The evolution of legal norms has centered privacy as a core value, becoming more and more relevant to keep up with the features and dynamic of technology. The recent changes brought by the EU's GDPR have made this even more relevant, as it imposes a uniform set of rulings to be applied in a variety of ecosystems. Also, besides its versatile mechanism of enforcement, it seems that it is becoming the new unofficial standard of the future.
The OSS field is well known for its concept of community formed around an OSS project, which contributes to its development as it evolves. This is maybe one of the reasons why a lot of projects have set privacy by default and by design as main ambitions, as it expresses a need of the people to have their data protected.
The GDPR is undoubtedly an effective tool to raise awareness about the right to privacy, enforcing data protection principles. However, each field of activity is currently setting up best practices, which eventually will become complementary to the legal norms.
This talk is about pointing out how the provisions of the GDPR apply in the OSS field and how we could analyse the model of data controller/processor in the context of OSS participants and infrastructure providers. Moreover, it will point out how privacy is and could be even more enforced by the OSS model.
The examples which will stand as basis for the analysis are those of XWiki and Cryptpad. XWiki is an OSS project started 15 years ago, currently having a mature company to provide services on top of it. It involves actors from all over the world, including members of the OSS community, customers, collaborators and team members. Cryptpad, on the other hand, is a project developed with the aim of placing privacy by design as a core principle, with the use of end to end encryption for data protection.
Ultimately, we all need to become more privacy aware, and whatever role we may find ourselves in, as controllers or processors of personal data, as authorities or even as data subjects, we are all participating in shaping the future of privacy.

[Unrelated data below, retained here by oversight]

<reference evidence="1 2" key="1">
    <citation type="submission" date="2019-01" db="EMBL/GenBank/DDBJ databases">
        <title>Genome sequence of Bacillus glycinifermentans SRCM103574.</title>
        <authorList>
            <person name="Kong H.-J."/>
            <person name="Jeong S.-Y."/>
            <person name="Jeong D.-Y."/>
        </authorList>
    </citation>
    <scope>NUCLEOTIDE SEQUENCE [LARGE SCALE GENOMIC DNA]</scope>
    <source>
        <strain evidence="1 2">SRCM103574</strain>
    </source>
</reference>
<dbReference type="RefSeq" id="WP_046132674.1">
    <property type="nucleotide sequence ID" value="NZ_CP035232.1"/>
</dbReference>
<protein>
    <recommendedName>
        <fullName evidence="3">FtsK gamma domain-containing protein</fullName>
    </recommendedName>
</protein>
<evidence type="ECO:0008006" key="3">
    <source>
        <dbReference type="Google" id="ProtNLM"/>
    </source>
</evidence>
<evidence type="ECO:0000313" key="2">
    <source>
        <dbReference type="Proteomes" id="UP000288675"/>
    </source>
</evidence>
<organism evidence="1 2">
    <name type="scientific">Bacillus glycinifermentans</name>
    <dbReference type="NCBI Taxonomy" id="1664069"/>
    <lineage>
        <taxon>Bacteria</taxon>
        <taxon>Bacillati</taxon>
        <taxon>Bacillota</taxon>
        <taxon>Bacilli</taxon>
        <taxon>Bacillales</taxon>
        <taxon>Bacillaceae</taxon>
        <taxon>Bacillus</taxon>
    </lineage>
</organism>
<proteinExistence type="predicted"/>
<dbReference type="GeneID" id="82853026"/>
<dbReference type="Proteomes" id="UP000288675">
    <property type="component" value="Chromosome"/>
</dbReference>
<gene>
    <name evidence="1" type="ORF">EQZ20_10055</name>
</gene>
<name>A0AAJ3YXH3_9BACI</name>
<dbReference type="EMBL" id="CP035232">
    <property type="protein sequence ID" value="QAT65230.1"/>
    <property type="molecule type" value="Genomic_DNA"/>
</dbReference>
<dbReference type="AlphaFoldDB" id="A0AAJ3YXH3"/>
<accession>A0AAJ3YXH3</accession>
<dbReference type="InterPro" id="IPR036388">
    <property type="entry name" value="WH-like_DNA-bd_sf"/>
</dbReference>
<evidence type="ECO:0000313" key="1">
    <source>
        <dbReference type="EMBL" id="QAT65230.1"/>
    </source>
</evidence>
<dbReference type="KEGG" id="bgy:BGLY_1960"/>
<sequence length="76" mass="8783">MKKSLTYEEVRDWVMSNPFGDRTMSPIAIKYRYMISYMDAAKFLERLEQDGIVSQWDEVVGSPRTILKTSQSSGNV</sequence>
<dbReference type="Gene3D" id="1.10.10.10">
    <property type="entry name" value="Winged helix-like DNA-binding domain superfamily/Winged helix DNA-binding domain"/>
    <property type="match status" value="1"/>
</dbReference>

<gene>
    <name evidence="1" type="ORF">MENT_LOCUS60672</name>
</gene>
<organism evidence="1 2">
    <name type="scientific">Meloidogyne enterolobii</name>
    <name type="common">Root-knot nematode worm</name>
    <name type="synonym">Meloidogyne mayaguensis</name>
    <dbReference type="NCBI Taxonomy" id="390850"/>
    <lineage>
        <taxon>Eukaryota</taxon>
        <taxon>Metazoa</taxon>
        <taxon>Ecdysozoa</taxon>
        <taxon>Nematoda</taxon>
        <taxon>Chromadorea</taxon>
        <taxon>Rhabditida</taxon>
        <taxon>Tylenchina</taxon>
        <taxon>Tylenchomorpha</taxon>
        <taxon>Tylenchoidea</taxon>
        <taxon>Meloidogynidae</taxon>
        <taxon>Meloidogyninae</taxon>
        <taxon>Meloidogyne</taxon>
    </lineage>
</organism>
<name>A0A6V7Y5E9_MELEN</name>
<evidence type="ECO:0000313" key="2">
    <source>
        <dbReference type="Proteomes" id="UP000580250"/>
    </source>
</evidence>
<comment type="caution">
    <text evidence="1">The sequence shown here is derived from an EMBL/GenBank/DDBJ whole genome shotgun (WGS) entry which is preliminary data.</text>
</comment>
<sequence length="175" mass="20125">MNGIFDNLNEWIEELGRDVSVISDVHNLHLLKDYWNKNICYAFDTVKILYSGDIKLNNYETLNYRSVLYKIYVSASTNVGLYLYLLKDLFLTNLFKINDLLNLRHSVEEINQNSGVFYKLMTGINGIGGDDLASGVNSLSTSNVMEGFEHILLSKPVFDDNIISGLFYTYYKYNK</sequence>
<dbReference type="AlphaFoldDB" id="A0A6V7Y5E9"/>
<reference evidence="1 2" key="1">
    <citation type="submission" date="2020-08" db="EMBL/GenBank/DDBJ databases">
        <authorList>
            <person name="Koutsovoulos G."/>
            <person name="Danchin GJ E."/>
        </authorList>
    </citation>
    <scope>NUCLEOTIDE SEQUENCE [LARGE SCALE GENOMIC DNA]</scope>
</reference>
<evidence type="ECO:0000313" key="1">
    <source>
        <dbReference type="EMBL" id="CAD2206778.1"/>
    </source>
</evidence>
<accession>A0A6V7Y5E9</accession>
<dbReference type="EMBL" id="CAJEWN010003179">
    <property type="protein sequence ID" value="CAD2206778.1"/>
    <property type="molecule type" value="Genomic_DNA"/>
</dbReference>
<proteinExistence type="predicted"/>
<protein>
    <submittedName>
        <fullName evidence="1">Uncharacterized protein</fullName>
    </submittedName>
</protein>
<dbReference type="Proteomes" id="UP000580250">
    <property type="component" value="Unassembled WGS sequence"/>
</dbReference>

In this day and age, maintaining privacy throughout our electronic communications is absolutely necessary. Creating user accounts, and not exposing your MongoDB environment to the wider internet, are basic concepts that have been missed in the past. Once that has been addressed, individuals and organizations interested in becoming PCI compliant must turn to securing their data through encryption. With MongoDB, we have two options for encryption: at rest (only available as an enterprise feature with MongoDB) and transport encryption.
In this session we will review
- MongoDB default security
- Additional layers of security
- Audit and Log reduction
- Encryption and why it's important
- Step by step for encryption at rest and in transit
- Percona for MongoDB security features
A discussion of different types of encryption as it relates to MySQL and the community, followed by a deep dive into key management with Hashicorp's Vault software and MySQL.
Real world examples, problems, and "what worked" for Empowered Benefits as they embarked on their journey to implement encryption at rest in their health care centric IT environment.
Data security plays a critical role in PayPal's database infrastructures. In this presentation, we will discuss how PayPal enforces data security. The following areas will be covered:
- SSL encrypted connections between applications and database instances, as well as database to database instances
- Integration of database login with LDAP for user authentication and authorization